As October is Pregnancy and Infant Loss Awareness Month, we felt it was important to acknowledge this to help raise awareness and also offer some guidance on how managers and business owners can support employees who have lost their baby.
According to Tommy’s (the largest UK charity carrying out research into the causes of miscarriage, stillbirth and premature birth), 1 in 4 families will sadly experience a miscarriage at some point in their lifetime and 9 babies are stillborn every day in the UK. Therefore, most workplaces have staff who have been or may be affected.
The experience of pregnancy and infant loss is poorly understood due to the silence surrounding it. It varies from person to person, but it can be an incredibly painful event that has a lasting emotional and physical impact on those experiencing it and their families, no matter the nature of the loss or when it happens.
Thoughtful support and management can make a real difference to how people cope – and can enhance an employee’s commitment and motivation. A lack of support from an employer during a difficult time in an employee’s life can result in increased absences, reduced productivity, lower standards of work or even the employee exiting the organisation.
We have outlined below some steps which employers can take to help support impacted employees.
- Have a policy in place
In research carried out by the Miscarriage Association, managers and employees feel more comfortable when everyone’s rights and responsibilities are clear. Having a formal policy in place can send a clear message to employees that they will be supported and also help normalise what has historically been considered a taboo subject. It can encourage employees to speak to their employer about what they are going through without fear of being discriminated against, stigmatised, or judged.
- Offer time off
Many people, but not all, will need some time off work to recover physically and emotionally. Everyone is different; some will need a long time, while others choose to return to work reasonably quickly. In the UK, there is no legal entitlement to any leave or pay in circumstances where pregnancy loss occurs before 24 weeks and therefore policies regarding leave differ among workplaces.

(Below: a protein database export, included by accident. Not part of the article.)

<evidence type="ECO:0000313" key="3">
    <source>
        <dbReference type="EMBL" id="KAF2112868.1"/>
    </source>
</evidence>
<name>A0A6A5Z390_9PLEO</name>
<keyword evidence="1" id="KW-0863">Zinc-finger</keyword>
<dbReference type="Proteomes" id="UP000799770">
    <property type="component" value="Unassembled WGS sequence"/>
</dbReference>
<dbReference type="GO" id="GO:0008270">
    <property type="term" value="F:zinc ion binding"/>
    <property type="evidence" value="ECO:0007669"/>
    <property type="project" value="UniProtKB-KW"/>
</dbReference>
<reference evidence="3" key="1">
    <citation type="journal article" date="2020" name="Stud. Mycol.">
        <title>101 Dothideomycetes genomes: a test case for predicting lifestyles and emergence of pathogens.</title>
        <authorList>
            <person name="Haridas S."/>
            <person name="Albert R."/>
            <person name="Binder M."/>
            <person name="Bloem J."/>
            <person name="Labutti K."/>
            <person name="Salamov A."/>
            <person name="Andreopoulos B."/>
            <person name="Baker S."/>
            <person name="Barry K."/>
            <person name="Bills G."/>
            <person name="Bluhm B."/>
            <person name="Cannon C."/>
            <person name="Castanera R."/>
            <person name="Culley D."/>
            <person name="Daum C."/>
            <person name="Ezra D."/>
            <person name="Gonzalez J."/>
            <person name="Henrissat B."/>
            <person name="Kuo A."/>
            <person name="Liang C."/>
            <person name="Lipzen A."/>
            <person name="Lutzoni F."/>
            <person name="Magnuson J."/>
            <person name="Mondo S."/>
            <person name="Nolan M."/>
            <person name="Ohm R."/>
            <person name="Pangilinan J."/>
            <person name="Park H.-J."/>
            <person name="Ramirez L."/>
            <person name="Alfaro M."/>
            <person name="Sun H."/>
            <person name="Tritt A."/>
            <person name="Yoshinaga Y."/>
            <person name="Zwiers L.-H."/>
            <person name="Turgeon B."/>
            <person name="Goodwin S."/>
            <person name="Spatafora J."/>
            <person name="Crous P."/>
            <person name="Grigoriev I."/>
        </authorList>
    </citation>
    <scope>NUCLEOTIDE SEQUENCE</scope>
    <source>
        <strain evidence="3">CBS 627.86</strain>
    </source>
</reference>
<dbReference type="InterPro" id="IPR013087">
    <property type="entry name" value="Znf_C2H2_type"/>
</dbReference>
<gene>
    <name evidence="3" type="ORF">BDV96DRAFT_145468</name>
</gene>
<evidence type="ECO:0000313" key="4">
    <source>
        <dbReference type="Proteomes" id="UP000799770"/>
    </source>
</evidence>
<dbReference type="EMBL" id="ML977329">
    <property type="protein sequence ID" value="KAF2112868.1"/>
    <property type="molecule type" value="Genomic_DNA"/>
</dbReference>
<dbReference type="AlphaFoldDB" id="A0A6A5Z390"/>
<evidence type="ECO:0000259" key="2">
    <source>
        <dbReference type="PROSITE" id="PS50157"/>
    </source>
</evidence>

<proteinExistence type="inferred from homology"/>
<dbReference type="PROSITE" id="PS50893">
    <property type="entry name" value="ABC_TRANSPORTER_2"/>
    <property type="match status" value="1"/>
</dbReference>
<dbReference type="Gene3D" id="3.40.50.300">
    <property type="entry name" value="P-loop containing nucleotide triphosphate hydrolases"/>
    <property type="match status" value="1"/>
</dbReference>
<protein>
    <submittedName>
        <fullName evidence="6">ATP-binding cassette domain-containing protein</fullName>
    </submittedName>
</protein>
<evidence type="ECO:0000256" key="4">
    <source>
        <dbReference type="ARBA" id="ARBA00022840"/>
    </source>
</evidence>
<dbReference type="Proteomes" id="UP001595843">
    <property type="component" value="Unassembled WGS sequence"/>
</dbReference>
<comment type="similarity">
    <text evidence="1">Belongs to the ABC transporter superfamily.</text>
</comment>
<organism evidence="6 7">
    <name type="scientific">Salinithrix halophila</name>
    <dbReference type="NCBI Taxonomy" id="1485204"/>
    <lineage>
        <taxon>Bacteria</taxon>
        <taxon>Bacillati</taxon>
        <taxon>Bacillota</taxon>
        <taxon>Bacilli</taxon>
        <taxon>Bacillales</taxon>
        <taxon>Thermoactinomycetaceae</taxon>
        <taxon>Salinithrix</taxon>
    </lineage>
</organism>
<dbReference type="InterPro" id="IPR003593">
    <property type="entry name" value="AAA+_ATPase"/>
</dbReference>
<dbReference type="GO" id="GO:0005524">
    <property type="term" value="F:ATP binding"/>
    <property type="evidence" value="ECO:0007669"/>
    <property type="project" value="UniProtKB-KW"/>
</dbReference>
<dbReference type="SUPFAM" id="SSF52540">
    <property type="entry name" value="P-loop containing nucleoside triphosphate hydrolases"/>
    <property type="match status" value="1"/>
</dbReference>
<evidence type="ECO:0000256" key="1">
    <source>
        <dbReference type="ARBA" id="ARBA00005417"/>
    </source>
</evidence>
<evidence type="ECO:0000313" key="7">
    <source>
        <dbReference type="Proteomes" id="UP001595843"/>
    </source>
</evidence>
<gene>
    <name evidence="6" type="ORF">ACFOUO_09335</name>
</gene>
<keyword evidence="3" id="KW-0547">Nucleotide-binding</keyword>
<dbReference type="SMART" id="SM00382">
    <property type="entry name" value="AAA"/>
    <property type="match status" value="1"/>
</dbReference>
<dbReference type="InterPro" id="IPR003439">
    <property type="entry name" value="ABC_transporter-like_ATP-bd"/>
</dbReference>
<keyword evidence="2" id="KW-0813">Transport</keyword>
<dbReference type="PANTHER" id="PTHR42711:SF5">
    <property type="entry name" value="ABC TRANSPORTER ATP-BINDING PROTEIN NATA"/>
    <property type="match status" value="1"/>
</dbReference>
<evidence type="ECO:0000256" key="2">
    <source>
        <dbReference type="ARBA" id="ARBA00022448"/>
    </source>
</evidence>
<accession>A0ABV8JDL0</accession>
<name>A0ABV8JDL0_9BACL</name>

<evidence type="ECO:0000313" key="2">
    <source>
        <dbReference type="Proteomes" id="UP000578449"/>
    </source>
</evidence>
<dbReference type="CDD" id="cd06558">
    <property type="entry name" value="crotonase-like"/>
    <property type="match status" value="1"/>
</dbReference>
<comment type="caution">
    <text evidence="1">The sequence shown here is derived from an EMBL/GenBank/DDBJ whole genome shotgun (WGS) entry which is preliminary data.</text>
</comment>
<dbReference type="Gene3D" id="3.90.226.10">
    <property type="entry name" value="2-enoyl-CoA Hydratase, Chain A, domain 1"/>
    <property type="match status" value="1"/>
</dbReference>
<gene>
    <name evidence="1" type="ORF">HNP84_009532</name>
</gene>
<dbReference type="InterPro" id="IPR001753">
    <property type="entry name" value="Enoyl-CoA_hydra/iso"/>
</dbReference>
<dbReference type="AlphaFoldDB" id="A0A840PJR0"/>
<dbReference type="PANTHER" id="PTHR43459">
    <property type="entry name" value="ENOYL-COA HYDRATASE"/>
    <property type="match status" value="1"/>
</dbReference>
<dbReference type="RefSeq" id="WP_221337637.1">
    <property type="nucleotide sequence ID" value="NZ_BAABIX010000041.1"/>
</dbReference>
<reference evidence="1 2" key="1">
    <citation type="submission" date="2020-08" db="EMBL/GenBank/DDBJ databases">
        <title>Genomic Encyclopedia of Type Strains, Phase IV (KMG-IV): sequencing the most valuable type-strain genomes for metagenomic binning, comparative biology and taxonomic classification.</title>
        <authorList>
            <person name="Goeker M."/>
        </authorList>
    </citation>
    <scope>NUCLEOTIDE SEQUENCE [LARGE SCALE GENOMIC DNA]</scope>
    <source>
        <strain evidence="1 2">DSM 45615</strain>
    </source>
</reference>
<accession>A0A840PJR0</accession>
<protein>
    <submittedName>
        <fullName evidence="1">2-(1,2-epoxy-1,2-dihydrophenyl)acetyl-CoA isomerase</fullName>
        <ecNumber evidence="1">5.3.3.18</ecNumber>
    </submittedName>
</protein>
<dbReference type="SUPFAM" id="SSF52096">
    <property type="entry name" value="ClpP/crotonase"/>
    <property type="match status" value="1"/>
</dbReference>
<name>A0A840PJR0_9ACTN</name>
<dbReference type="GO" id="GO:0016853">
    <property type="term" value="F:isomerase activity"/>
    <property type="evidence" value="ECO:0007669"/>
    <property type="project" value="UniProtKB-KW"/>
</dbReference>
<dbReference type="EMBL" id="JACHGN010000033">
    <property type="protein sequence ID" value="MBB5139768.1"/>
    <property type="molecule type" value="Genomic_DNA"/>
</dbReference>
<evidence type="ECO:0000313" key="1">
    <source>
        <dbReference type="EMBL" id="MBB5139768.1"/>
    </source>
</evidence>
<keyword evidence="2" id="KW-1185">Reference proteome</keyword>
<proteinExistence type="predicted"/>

In most cases, (outside of sickness absence) it is up to the discretion of the individual employer whether to offer compassionate leave, annual leave or unpaid leave in these circumstances. Where possible employers should offer some form of paid leave in order to support impacted employees.
In recent months many organisations have begun to introduce policies of paid leave for those who have suffered pregnancy and baby loss. For example, earlier this year Channel 4 announced that they will offer any employee who has been affected by a pregnancy loss two weeks’ full pay, regardless of their length of service. A number of other organisations have also announced similar policies including Monzo Bank, John Lewis and Co-op.
- Train your managers
It is important that your managers are trained in how to support employees who have experienced pregnancy or infant loss so they have the knowledge to respond appropriately and sensitively, explain what help the employer can provide and reassure the employee that they will not be disadvantaged if they want to take leave. Managers should ensure that they listen to the needs of each employee individually and are open and willing to have discussions about pregnancy and infant loss, ensuring confidentiality where requested by the employee.
The Miscarriage Association has created a useful guide for managers advice on how to discuss pregnancy loss with an employee. Similarly, Tommy’s has created a similar guide on how managers can support an employee after stillbirth.
- Supporting a return to work
For most employees, returning to work after pregnancy or infant loss can be incredibly challenging. Managers should agree a suitable time and date to check-in with an employee before they return to work and have regular follow up check-ins to review any support and make any necessary adjustments that an employee may need. These regular check-ins are particularly important when working remotely, as it can be harder to spot when an employee is suffering. Adjustments may include facilitating flexible working or offering the employee a phased return to work. Employers should establish support systems for those returning to work after pregnancy or infant loss, including putting in place buddy schemes and signposting to other sources of information and support, such as any employee assistance programmes offered.